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Colorado Man Pleads Guilty to Bank Fraud

The Office of the Special Inspector General for the Troubled Asset Relief Program (SIGTARP) announced Christopher Tumbaga of Colorado Springs, Colorado pleaded guilty to one count of bank fraud and one count of illegally receiving kickbacks for procuring loans.

The release noted, "The charges stem from Tumbaga's involvement in a two-year long scheme to defraud TARP-recipient Colorado East Bank & Trust of Lamar, Colo., out of approximately $1.2 million."

Tumbaga was employed as a loan officer at the aforementioned bank, and obtained 14 loans and misapplied funds from a line of credit. The loans were funneled to a high school friend, co-defendant Brian Headle, who also stands charged in the scheme.

Court documents cited that Tumbaga in March, 2009, was contacted by Headle to discuss securing a loan or line of credit from Colorado East Bank to finance Headle's real estate business. Tumbaga secured a line of credit for Headle for $250,000 based on allegedly false financial information. The two formed a partnership, with Tumbaga securing the fraudulent loans, and receiving kickbacks from Headle financed by profits from his real estate business.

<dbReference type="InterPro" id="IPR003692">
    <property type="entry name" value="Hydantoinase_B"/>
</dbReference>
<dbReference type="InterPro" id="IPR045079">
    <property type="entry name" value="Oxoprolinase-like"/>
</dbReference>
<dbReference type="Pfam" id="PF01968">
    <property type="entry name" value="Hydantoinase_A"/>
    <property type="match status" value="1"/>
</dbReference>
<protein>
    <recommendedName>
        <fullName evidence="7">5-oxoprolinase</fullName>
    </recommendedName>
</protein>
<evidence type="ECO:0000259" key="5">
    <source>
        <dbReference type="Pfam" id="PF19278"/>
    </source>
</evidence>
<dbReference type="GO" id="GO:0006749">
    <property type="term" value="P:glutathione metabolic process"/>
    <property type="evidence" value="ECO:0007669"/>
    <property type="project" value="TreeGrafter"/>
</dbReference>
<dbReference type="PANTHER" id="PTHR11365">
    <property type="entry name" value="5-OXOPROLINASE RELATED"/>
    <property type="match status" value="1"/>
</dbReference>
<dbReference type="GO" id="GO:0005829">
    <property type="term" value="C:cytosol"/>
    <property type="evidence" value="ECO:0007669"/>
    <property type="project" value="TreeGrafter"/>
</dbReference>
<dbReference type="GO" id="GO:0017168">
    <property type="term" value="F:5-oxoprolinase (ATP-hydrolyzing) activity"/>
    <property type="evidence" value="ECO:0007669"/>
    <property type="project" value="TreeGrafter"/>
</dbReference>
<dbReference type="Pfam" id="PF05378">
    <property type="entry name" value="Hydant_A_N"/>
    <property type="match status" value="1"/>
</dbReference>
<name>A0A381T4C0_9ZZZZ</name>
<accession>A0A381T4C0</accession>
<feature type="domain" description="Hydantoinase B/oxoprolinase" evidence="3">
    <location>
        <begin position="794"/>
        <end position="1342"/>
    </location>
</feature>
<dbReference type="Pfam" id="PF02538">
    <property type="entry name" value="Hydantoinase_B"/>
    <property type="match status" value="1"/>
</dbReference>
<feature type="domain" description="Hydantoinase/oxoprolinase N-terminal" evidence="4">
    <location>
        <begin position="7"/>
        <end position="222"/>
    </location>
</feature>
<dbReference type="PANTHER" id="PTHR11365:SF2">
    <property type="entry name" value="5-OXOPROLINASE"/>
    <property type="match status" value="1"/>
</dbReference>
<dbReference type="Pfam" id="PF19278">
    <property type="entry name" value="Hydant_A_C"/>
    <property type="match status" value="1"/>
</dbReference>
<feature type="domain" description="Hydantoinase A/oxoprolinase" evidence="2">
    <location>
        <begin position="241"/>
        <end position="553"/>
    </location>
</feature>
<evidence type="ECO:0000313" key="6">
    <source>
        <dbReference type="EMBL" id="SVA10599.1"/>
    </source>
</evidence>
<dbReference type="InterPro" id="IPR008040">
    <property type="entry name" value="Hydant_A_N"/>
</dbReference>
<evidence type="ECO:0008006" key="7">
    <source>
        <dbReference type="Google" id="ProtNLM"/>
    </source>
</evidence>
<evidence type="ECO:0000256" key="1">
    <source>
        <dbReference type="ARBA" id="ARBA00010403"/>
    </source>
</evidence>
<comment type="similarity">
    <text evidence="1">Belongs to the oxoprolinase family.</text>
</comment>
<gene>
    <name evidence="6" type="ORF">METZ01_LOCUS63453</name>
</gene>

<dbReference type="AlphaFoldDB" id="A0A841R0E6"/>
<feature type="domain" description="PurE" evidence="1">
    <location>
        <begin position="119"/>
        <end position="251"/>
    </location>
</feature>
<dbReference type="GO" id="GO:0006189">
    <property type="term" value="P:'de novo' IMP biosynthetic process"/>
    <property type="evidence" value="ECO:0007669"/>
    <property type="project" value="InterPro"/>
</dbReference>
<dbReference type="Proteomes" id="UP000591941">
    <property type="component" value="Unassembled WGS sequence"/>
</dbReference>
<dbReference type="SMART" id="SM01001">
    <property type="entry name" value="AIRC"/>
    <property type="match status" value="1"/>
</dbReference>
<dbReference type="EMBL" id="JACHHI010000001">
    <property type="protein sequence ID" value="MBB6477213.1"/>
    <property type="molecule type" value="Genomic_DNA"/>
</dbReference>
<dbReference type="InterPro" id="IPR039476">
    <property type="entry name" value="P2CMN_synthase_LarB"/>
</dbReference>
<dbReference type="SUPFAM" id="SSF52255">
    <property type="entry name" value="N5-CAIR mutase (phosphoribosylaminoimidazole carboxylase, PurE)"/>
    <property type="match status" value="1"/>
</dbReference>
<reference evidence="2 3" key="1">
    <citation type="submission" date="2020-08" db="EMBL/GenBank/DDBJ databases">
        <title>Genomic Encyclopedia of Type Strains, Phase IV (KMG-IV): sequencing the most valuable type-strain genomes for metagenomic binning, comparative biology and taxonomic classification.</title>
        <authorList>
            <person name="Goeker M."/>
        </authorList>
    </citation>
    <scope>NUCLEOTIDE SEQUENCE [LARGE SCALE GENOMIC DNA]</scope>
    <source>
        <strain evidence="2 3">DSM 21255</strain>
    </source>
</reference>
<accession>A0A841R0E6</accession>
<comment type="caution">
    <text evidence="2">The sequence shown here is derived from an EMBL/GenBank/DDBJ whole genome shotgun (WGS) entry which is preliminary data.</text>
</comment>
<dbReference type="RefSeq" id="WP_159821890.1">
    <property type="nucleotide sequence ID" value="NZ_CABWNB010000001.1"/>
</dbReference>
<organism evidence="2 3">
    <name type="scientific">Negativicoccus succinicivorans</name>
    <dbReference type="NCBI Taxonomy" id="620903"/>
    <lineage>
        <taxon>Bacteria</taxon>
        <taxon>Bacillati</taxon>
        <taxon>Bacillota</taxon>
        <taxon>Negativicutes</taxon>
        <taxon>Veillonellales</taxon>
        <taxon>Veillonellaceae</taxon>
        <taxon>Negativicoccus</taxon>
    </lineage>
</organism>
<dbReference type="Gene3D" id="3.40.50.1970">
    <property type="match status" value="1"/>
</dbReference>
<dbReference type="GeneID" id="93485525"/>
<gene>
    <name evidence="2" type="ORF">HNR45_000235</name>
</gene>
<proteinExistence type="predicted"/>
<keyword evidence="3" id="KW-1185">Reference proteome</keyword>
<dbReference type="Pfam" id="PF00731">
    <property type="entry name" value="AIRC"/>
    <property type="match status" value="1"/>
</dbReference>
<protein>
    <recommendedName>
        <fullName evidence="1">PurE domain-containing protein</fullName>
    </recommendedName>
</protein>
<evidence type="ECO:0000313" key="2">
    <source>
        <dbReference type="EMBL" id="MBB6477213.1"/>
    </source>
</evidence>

After using Headle's name and his companies names to secure loans, Tumbaga obtained loans in multiple other names, including Headle's wife, parents, and step-parent. When approval was needed from the bank's president, Tumbaga forged the president's signature.

In one instance, Tumbaga withdrew $100,000 from a bank customer's line of credit without the knowledge of the customer, and wired the money to Headle.

Over the course of the scheme, Tumbaga obtained approximately $1.2 million from Colorado East, and purportedly received more than $60,000 in kickbacks.

"After Colorado East Bank & Trust received $10 million in TARP funds, bank loan officer Christopher Tumbaga treated the  federal taxpayer support as nothing more than Monopoly money to shower upon friend Brian Headle," said Christy Romero, Special Inspector General for TARP.

She continued, "TARP was designed to bring stability and confidence to the nation's financial system during a time of severe economic crisis, not to serve as a conduit for fraud to bail out buddies of the bank."

About Author: Colin Robins

Colin Robins is the online editor for DSNews.com. He holds a Bachelor of Arts from Texas A&M University and a Master of Arts from the University of Texas, Dallas. Additionally, he contributes to the MReport, DS News' sister site.
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